The happiest moments in my life are when I’m surrounded by family, friends, and loved ones. Think back to those family holiday get togethers, or those great adventure vacations with your partner. What a blast! How about those momentous occasions when your parents proudly watched you graduate from high school or college? These are moments I’ll never forget. It’s curious how we drift apart as we get older; life gets in the way, I guess. Spending money to be with friends and family can’t be beat.
TAX REFUND SPENDING PLAN
My refund this year is relatively large because of deferred compensation that is paid in a lump sum once a year while no longer having a lump some severance payment. The IRS thinks the lump sum will occur every month, and therefore taxes the amount at the top tax bracket. The reality is I earned much less to the point where AMT was only a couple thousand dollars. One day I hope AMT will be zero, if Congress can raise the income trap.
I see the annual tax refund as a defined pool of money that should be wisely spent on others as well as yourself. If you throw the refund into your pool of investments, its efficacy disappears. You won’t even be able to feel the joy of a 10% return. But if you invest the refund on relationships, a better life awaits.
INVESTMENT PLATFORM RECOMMENDATION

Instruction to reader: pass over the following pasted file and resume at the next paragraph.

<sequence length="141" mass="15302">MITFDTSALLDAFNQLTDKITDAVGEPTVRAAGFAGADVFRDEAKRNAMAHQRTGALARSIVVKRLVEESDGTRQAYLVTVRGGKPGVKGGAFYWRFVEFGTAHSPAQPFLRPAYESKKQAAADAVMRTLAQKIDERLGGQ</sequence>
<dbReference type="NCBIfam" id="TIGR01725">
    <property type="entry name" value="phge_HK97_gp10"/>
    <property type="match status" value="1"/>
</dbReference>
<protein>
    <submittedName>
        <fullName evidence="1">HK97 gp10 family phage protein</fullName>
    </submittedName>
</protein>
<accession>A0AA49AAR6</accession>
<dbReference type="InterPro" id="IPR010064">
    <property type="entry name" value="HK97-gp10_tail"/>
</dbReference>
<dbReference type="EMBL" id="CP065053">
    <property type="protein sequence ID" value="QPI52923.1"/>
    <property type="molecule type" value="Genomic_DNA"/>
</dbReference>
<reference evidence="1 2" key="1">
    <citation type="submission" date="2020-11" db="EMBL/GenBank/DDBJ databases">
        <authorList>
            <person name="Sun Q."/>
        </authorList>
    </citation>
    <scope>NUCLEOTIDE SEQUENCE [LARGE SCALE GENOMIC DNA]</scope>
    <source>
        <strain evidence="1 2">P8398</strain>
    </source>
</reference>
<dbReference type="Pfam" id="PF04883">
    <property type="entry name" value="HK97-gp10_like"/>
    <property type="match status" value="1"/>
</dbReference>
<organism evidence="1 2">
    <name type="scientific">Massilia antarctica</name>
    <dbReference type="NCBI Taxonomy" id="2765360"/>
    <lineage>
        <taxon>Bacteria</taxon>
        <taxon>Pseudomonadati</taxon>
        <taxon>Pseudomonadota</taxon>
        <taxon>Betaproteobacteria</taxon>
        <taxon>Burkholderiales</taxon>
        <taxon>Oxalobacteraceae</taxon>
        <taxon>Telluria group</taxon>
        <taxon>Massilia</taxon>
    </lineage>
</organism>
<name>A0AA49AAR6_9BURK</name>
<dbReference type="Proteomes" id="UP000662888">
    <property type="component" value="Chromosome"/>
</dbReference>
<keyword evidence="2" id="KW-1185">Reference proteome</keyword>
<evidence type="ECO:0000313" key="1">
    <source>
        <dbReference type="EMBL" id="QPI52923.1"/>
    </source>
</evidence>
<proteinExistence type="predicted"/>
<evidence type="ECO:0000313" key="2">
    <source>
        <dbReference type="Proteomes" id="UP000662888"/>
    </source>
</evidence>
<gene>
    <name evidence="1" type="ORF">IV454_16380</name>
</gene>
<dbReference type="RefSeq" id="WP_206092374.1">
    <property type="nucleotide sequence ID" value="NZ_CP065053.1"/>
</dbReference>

Use Your Tax Return To Invest! For your after tax investments, Motif Investing allows you to build a basket of 30 stocks for only $9.95, instead of spending the normal $7.95 for each position ($230+ commissions). There’s no need to pay expensive and ongoing active management fees for mutual funds again. Once you build your own portfolio, or purchase one of the 150+ professionally created motifs, you can simple dollar cost average with one click of the button every time you have money to invest. You can even buy retirement Horizon motifs, that act like target date funds, except you don’t have to pay the 1% management fee either. Finally, you get up to $150 in free trading credit when you start trading with Motif Investing. Motif Investing is truly the low-cost, efficient, and most innovative way to invest today. They’ve got a great social community of investors as well.
Mobilize Your Idle Cash Earning Nothing: Wealthfront is an excellent algorithmic advisory choice for those who want the lowest fees and can’t be bothered with actively managing their money themselves once they’ve gone through the discovery process. In the long run, it is very hard to outperform any index, therefore, the key is to pay the lowest fees possible while being invested in the market. Wealthfront charges $0 in fees for the first $10,000 and only 0.25% for any money over $10,000. Their minimum is only $500 to get started. Invest your idle money cheaply, instead of letting it lose purchasing power due to inflation.
About the Author: Sam began investing his own money ever since he opened a Charles Schwab brokerage account online in 1995. Sam loved investing so much that he decided to make a career out of investing by spending the next 13 years after college working at Goldman Sachs and Credit Suisse Group. During this time, Sam received his MBA from UC Berkeley with a focus on finance and real estate. He also became Series 7 and Series 63 registered. In 2012, Sam was able to retire at the age of 34 largely due to his investments that now generate roughly $150,000 a year in passive income. He spends time playing tennis, hanging out with family, consulting for leading fintech companies, and writing online to help others achieve financial freedom.
Updated for 2016 and beyond.